Pesic, also a leader of the opposition coalition Zajedno and head
    of the GSS.

    ``When an individual steals so much that it becomes a disorder .we
    call him a kleptomaniac. When we speak of such a disorder
    afflicting a whole group, we call it the SPS,'' said leader of the
    DS, Zoran Djindjic, stressing that things are serious, for Serbia
    ``has to deal not only with those who steal, but also with those
    who do not understand what the matter is.''

    After the meeting was over, the demonstrators went for another
    protest march up and down Knez Mihajlova Street, as the riot
    squads once again blocked them from leaving Republic Square in
    other directions. Prior to this, Vuk Draskovic hinted that Zajedno
    has found a way to peacefully get around the police blockade, so
    that Belgraders can expect to go on marches outside the pedestrian
    zone they have been reduced to. The next gathering is set for
    tomorrow 15:00. In the meantime, the coalition Zajedno has invited
    the residents of Belgrade to ``bang their drums'' tonight at 19:30
    in the continued action of silencing the Radio Television Serbia's
    prime time news show.


    Several thousand students gathered today after 18:30 in Knez
    Mihajlova Street, for an evening dedicated to Milan Milutinovic,
    whom the students have dubbed ``the minister of all trades.''  Due
    to the heavy presence of riot squads, they marched in Knez
    Mihajlova and other adjacent streets, making the greatest possible
    noise to silence the RTS prime time news show.


    Radio B92 has learned that the Nis Electoral Commission finished
    the counting of votes today. However, the results do not match
    either those from the November 17 election, nor the forged minutes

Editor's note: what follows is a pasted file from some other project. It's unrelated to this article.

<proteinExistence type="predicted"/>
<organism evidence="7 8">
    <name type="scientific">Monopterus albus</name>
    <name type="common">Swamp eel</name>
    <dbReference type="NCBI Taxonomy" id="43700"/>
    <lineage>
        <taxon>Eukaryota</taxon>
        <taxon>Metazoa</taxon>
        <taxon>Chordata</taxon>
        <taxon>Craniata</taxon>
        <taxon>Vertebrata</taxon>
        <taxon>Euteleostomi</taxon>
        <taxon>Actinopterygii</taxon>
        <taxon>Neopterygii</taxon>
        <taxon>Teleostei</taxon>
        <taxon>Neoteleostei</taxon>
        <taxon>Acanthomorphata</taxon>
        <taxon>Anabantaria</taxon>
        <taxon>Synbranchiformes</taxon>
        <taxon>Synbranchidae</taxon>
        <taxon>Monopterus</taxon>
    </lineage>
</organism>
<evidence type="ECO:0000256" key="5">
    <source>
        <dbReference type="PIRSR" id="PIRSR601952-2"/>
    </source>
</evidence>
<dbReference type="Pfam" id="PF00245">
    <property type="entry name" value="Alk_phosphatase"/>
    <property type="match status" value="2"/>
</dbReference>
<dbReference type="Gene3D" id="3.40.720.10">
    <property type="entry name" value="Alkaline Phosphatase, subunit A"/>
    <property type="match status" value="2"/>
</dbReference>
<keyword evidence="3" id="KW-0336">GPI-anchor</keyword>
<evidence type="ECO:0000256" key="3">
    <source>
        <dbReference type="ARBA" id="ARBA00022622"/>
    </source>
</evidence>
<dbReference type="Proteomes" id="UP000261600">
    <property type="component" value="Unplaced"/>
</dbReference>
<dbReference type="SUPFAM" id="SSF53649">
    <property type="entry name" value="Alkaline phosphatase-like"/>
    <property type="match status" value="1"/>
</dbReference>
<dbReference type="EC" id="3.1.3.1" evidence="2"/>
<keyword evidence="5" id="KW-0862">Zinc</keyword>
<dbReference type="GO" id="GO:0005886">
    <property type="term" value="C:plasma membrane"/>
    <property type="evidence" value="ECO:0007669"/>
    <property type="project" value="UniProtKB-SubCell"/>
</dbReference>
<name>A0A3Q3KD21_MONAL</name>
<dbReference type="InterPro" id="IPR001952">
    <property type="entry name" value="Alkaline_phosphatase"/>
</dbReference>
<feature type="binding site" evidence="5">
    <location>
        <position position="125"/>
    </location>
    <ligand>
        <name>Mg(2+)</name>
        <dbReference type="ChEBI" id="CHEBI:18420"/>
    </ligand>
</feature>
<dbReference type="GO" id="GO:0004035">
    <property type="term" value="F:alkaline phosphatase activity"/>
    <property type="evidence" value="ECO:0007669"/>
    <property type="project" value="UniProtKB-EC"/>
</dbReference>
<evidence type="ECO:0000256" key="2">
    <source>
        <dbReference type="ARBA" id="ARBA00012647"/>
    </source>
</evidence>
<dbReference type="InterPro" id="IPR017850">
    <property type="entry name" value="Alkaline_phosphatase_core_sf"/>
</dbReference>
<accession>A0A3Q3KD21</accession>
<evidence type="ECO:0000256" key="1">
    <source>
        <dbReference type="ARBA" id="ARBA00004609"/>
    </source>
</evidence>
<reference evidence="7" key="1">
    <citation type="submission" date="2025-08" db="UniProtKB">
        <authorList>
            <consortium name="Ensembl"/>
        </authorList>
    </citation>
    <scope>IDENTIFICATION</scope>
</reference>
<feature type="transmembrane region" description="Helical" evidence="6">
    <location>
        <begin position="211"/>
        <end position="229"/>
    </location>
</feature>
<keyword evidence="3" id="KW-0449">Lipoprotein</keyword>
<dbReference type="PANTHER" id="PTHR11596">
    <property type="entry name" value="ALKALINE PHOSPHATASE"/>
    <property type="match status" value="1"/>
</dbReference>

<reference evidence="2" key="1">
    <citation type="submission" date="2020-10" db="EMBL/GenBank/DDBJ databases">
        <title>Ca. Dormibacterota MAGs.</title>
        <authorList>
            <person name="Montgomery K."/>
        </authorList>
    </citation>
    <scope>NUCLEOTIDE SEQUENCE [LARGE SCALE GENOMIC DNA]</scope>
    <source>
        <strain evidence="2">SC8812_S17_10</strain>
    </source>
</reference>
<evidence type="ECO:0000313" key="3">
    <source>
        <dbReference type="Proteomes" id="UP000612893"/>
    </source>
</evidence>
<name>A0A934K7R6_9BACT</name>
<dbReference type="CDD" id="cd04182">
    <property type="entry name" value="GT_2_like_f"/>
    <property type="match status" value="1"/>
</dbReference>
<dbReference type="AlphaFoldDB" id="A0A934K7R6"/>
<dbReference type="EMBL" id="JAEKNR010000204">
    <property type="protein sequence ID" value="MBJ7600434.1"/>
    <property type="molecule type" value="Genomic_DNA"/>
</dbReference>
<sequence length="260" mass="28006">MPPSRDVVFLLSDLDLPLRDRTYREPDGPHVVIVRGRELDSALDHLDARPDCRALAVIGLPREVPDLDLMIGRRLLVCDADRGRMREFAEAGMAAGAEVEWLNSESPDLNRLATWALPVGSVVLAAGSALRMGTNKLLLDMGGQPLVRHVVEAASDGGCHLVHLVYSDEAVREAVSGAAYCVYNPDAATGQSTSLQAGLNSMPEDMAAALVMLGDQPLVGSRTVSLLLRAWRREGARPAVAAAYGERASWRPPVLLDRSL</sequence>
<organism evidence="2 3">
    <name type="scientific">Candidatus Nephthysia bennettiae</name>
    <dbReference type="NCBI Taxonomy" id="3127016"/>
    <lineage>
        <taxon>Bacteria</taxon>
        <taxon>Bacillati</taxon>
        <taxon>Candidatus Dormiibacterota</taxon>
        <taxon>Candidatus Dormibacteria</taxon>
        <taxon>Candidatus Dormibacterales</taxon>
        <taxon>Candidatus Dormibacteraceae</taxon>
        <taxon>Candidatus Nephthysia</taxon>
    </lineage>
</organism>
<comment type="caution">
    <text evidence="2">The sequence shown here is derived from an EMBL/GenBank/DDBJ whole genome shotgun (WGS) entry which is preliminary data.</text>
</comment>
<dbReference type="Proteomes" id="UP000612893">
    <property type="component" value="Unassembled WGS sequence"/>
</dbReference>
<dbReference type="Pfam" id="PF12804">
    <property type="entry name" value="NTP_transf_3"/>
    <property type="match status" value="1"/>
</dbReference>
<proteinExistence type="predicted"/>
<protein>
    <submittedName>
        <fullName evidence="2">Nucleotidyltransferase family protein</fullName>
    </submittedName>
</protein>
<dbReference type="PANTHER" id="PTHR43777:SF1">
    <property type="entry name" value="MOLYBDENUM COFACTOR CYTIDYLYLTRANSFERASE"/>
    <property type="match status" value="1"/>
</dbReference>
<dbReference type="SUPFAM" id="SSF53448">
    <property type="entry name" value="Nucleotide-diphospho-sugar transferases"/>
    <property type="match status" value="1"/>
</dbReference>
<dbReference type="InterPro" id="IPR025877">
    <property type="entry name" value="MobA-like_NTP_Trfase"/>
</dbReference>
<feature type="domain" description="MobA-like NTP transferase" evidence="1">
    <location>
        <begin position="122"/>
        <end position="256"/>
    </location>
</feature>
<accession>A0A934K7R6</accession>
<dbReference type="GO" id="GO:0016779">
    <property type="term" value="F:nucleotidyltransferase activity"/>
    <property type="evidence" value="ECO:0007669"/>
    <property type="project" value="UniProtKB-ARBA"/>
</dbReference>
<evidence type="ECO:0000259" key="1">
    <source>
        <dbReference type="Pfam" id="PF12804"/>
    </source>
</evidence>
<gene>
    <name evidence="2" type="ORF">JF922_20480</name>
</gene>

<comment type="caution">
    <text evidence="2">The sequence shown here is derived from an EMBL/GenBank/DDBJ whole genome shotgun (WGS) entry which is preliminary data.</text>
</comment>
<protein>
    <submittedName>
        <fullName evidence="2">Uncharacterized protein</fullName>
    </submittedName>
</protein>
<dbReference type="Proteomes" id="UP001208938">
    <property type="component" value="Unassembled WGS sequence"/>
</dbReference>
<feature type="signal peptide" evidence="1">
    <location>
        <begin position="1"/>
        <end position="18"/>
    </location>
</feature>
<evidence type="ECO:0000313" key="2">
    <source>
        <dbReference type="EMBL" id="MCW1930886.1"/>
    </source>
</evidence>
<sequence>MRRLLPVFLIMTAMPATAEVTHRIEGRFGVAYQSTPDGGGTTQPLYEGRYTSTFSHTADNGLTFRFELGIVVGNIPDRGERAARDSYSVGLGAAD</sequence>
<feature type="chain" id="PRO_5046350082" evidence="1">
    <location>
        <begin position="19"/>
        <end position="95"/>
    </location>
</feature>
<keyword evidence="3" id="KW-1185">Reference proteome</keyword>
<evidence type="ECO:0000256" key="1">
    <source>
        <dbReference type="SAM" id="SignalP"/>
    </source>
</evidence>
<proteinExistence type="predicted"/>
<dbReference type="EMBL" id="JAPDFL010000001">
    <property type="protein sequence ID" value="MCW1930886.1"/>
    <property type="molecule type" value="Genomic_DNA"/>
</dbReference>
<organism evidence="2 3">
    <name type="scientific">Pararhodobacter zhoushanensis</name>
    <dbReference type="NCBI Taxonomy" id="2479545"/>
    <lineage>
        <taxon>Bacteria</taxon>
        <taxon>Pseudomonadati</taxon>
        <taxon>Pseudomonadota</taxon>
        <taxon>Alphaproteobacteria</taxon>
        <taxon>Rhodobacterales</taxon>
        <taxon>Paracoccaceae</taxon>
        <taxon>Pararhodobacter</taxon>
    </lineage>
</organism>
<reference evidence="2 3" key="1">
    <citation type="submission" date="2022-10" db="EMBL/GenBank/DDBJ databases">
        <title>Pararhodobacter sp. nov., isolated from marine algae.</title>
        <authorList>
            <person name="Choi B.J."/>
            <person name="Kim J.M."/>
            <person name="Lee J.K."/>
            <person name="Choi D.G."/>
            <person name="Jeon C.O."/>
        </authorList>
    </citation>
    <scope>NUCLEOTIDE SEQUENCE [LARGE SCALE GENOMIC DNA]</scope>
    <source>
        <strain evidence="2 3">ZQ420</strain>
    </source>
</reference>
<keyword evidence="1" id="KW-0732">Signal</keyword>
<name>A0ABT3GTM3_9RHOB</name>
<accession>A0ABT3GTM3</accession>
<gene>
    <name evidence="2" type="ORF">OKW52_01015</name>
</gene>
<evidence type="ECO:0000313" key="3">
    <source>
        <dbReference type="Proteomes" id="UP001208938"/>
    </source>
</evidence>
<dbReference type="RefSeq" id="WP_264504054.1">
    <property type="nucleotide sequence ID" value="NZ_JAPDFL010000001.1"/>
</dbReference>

themselves. Vice-president of the Democratic Party in Nis, Zoran
    Zivkovic, called on his fellow-citizens to go to Belgrade on
    Tuesday and ``show for whom Nis voted on November 17.''  ``When
    the thieves get down to counting, the number of votes gets
    smaller. It turned out that the elections in Nis were not held at
    all, and that the results are nill-nill'', concluded Zivkovic.

    After a protest rock-concert held at the School of Electrical
    Engineering, the students walked down the streets of Nis armed
    with flashlights, fire-crackers and candles.

    At the protest rally in Kragujevac, attended by more than 10,000
    people, one of the speakers said that ``people made it clear to
    Milosevic he has to leave.''

    Since the police have banned further protest walks in Pirot, the
    citizens today organized a so called ``prison walk,'' marching in
    circles with their hands clasped behind their heads.


    President of the Democratic Party, Zoran Djindjic, gave a
    statement for Reuters TV today in which he said that the danger of
    a civil war in Serbia or some larger outbreak of violence is now
    negligible because the authority of President Milosevic is
    considerably weakened, reports FoNet. ``The very foundations of
    Milosevic's rule are so deeply shaken, that he cannot start a
    civil war. He doesn't have enough people who would want, or who'd
    have any interest in waging a war for him. The only violence that
    could occur is between the police and the protesters, but even
    that cannot be large-scale. The danger is no longer as great as it
    was thought to be,'' said Djindjic and added that the protests
    will continue until the authorities recognize the opposition's
    electoral victory in all of Serbia's major cities. He also said
    that he doesn't expect any concessions from the authorities until
    this spring.


    In his statement today, president of the Democratic Party of
    Serbia, Vojislav Kostunica said that yesterday's announcement of
    the Serbian Orthodox Church on the political situation in Serbia
    is ``in accordance with the responsibility and the role which the
    Church has in both religious and national life.''


    The stern condemnation of Slobodan Milosevic's policy issued
    yesterday by the Holy Synod of the Serbian Orthodox Church
    received much publicity in Russian media today, reports FoNet. The
    Russian state TV broadcast the text of the Church statement
    practically in its entirety, and also showed the pictures of
    Serbian special police forces beating the protesters in Belgrade.
    In its commentary, Russian TV pointed out that Serbian authorities